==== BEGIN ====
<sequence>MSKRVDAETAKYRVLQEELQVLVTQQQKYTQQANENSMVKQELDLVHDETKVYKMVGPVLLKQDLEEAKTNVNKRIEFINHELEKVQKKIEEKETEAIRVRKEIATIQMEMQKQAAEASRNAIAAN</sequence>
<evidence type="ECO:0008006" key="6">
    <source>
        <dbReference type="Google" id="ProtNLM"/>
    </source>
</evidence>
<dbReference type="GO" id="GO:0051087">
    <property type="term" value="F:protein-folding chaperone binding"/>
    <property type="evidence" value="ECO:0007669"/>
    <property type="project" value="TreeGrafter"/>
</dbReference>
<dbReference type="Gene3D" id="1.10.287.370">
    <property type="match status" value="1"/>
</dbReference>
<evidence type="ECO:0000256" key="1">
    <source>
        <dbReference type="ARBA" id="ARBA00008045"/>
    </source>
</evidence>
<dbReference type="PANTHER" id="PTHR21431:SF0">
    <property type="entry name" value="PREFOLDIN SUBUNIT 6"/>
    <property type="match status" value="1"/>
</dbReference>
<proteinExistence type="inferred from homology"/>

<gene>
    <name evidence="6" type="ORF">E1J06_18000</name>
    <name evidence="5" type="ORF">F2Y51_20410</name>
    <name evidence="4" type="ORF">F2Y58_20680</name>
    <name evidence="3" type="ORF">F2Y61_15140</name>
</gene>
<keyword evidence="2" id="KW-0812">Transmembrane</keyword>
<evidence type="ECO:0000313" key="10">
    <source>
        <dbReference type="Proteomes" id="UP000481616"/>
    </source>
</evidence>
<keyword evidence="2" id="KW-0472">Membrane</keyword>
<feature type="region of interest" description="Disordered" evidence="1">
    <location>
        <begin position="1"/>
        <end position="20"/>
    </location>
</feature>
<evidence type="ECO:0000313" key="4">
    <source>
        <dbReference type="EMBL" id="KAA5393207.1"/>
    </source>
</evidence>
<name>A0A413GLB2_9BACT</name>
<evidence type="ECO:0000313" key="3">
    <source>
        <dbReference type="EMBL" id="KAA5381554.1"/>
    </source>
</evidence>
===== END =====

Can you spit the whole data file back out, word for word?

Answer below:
<sequence>MSKRVDAETAKYRVLQEELQVLVTQQQKYTQQANENSMVKQELDLVHDETKVYKMVGPVLLKQDLEEAKTNVNKRIEFINHELEKVQKKIEEKETEAIRVRKEIATIQMEMQKQAAEASRNAIAAN</sequence>
<evidence type="ECO:0008006" key="6">
    <source>
        <dbReference type="Google" id="ProtNLM"/>
    </source>
</evidence>
<dbReference type="GO" id="GO:0051087">
    <property type="term" value="F:protein-folding chaperone binding"/>
    <property type="evidence" value="ECO:0007669"/>
    <property type="project" value="TreeGrafter"/>
</dbReference>
<dbReference type="Gene3D" id="1.10.287.370">
    <property type="match status" value="1"/>
</dbReference>
<evidence type="ECO:0000256" key="1">
    <source>
        <dbReference type="ARBA" id="ARBA00008045"/>
    </source>
</evidence>
<dbReference type="PANTHER" id="PTHR21431:SF0">
    <property type="entry name" value="PREFOLDIN SUBUNIT 6"/>
    <property type="match status" value="1"/>
</dbReference>
<proteinExistence type="inferred from homology"/>

<gene>
    <name evidence="6" type="ORF">E1J06_18000</name>
    <name evidence="5" type="ORF">F2Y51_20410</name>
    <name evidence="4" type="ORF">F2Y58_20680</name>
    <name evidence="3" type="ORF">F2Y61_15140</name>
</gene>
<keyword evidence="2" id="KW-0812">Transmembrane</keyword>
<evidence type="ECO:0000313" key="10">
    <source>
        <dbReference type="Proteomes" id="UP000481616"/>
    </source>
</evidence>
<keyword evidence="2" id="KW-0472">Membrane</keyword>
<feature type="region of interest" description="Disordered" evidence="1">
    <location>
        <begin position="1"/>
        <end position="20"/>
    </location>
</feature>
<evidence type="ECO:0000313" key="4">
    <source>
        <dbReference type="EMBL" id="KAA5393207.1"/>
    </source>
</evidence>
<name>A0A413GLB2_9BACT</name>
<evidence type="ECO:0000313" key="3">
    <source>
        <dbReference type="EMBL" id="KAA5381554.1"/>
    </source>
</evidence>